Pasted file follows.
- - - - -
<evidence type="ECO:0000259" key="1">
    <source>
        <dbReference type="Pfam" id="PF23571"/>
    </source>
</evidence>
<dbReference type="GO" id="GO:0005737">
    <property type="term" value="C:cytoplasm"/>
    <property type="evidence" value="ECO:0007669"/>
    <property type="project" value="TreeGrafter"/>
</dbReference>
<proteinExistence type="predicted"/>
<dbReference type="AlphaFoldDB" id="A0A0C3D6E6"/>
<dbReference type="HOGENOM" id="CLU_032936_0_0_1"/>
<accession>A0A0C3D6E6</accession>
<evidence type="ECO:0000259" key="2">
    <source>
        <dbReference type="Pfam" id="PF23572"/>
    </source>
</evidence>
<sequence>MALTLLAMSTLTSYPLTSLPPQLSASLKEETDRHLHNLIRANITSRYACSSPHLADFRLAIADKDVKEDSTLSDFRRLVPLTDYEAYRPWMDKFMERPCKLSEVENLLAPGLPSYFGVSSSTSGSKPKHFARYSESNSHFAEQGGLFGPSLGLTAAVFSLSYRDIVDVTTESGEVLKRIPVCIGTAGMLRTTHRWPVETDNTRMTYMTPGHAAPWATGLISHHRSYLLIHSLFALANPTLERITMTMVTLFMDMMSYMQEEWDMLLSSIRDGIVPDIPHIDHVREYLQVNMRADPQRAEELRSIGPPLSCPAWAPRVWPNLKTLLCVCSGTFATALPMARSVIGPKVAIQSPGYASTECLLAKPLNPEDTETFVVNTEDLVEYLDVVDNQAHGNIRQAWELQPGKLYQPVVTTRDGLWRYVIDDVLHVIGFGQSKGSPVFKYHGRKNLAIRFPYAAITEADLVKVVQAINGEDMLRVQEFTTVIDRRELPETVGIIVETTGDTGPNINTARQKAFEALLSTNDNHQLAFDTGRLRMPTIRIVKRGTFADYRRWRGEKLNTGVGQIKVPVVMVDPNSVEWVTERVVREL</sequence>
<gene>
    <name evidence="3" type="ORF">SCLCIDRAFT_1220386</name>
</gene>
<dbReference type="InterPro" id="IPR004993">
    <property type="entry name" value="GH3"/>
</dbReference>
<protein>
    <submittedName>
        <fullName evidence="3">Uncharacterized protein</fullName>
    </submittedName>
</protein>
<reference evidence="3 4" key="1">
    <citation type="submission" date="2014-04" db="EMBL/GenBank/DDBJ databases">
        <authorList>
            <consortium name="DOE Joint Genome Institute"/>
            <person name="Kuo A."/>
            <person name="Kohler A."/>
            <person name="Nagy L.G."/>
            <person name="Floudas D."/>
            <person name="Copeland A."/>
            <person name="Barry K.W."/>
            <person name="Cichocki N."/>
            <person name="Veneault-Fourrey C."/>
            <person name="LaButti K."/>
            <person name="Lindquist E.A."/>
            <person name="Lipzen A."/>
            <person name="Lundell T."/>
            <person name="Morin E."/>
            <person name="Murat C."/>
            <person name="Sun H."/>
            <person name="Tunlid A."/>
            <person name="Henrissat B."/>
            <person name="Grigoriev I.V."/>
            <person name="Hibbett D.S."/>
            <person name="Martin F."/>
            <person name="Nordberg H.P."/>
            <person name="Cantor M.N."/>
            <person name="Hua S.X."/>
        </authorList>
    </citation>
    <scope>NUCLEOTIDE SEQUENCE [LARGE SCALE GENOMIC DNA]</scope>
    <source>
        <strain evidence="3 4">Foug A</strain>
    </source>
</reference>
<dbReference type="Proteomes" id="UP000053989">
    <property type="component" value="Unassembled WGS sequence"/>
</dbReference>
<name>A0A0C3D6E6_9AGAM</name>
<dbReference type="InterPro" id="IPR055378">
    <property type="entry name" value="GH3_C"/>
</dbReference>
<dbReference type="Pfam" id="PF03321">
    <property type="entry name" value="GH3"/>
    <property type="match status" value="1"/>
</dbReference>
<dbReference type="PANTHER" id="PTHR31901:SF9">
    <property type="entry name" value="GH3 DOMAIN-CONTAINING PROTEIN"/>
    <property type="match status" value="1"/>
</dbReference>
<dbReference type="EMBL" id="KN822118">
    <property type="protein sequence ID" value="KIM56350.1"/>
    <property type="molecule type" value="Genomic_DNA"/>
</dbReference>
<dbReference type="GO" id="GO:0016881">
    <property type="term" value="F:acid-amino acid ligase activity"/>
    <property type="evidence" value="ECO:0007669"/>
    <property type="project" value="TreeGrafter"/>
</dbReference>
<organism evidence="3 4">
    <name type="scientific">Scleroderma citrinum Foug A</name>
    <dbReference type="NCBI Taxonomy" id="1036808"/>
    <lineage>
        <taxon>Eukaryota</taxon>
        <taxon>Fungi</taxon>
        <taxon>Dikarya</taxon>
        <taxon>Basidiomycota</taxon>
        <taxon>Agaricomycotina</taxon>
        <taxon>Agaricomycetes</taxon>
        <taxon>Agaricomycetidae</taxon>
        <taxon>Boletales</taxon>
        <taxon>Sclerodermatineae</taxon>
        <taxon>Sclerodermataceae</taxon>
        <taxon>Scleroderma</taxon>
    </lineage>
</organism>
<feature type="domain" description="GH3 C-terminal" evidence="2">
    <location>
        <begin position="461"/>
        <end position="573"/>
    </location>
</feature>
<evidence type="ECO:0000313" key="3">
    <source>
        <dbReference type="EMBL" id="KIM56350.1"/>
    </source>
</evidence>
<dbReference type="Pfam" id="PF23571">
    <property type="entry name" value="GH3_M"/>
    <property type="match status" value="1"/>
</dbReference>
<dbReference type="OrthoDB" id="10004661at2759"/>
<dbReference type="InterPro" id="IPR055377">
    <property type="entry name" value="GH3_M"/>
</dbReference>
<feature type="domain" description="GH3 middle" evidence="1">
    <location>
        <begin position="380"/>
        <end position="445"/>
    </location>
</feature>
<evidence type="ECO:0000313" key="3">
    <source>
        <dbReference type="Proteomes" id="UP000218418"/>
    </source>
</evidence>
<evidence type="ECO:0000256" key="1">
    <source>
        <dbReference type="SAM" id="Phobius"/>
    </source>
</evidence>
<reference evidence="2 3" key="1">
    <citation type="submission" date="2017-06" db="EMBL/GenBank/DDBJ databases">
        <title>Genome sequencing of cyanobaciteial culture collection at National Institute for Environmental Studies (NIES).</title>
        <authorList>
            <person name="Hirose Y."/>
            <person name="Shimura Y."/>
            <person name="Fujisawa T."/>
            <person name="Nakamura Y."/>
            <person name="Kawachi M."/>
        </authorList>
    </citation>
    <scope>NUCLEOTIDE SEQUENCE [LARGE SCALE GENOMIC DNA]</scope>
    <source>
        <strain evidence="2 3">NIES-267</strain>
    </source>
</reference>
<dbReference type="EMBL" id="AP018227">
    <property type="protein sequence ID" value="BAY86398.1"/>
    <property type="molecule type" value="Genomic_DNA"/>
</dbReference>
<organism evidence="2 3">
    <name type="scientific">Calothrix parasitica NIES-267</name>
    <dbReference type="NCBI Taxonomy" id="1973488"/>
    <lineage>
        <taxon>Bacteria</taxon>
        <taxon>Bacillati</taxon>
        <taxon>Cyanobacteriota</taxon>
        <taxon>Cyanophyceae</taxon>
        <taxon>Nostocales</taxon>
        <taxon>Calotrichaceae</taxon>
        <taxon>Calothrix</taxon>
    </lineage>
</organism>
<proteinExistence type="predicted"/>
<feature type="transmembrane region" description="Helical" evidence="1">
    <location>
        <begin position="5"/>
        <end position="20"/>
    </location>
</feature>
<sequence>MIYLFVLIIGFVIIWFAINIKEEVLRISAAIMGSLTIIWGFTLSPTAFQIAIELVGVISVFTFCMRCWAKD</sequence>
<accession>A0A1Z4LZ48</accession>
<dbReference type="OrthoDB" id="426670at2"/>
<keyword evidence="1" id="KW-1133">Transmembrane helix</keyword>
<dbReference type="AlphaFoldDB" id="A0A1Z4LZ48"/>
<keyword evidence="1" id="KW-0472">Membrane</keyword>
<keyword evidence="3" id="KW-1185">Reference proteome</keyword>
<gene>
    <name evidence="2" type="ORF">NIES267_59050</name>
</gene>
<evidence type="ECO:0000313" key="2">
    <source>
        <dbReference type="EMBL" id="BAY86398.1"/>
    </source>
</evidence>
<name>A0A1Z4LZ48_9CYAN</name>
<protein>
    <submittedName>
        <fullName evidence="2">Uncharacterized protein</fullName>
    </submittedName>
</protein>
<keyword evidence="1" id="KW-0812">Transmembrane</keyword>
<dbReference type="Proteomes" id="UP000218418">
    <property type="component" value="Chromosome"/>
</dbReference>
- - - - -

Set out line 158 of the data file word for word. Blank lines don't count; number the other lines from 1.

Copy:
<dbReference type="EMBL" id="AP018227">